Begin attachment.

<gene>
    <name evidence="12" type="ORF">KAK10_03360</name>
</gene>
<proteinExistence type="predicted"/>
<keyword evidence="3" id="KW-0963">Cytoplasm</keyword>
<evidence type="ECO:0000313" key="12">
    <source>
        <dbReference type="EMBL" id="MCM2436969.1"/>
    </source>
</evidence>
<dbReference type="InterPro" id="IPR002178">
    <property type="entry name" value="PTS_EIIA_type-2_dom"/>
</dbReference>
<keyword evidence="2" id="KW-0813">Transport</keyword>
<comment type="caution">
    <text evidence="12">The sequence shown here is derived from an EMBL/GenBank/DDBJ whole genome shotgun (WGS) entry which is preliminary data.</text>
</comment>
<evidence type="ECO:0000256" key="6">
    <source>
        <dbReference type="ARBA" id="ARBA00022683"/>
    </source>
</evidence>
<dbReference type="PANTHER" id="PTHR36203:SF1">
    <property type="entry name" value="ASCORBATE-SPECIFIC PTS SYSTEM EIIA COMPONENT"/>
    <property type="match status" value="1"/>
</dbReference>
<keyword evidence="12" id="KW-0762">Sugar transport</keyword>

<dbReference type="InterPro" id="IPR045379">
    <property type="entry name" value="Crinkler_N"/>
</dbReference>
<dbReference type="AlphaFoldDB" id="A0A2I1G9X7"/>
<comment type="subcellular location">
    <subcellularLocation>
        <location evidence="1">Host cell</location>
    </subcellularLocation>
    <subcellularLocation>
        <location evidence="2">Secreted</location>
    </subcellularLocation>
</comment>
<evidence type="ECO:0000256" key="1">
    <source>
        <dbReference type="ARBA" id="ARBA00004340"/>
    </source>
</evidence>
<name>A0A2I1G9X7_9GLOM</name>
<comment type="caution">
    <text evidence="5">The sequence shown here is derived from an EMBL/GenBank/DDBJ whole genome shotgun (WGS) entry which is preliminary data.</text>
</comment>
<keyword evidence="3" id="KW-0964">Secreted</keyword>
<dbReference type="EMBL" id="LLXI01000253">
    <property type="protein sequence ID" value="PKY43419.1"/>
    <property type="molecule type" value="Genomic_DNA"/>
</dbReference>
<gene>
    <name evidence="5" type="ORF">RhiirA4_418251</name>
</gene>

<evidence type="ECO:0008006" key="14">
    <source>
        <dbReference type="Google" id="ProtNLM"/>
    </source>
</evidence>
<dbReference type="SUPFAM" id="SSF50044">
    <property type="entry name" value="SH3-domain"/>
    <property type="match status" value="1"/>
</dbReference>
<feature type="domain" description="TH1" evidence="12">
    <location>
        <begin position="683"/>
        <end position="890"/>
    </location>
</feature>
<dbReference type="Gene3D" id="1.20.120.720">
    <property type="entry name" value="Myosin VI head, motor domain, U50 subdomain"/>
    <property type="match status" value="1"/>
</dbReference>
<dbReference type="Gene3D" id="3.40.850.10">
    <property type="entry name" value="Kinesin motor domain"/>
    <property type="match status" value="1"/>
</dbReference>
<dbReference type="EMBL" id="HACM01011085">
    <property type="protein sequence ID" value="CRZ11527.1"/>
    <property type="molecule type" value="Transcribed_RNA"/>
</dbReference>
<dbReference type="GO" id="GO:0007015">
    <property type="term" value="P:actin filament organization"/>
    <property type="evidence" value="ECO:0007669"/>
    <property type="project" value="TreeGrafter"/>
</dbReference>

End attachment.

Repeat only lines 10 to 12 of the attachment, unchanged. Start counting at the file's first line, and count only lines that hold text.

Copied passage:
</evidence>
<dbReference type="InterPro" id="IPR002178">
    <property type="entry name" value="PTS_EIIA_type-2_dom"/>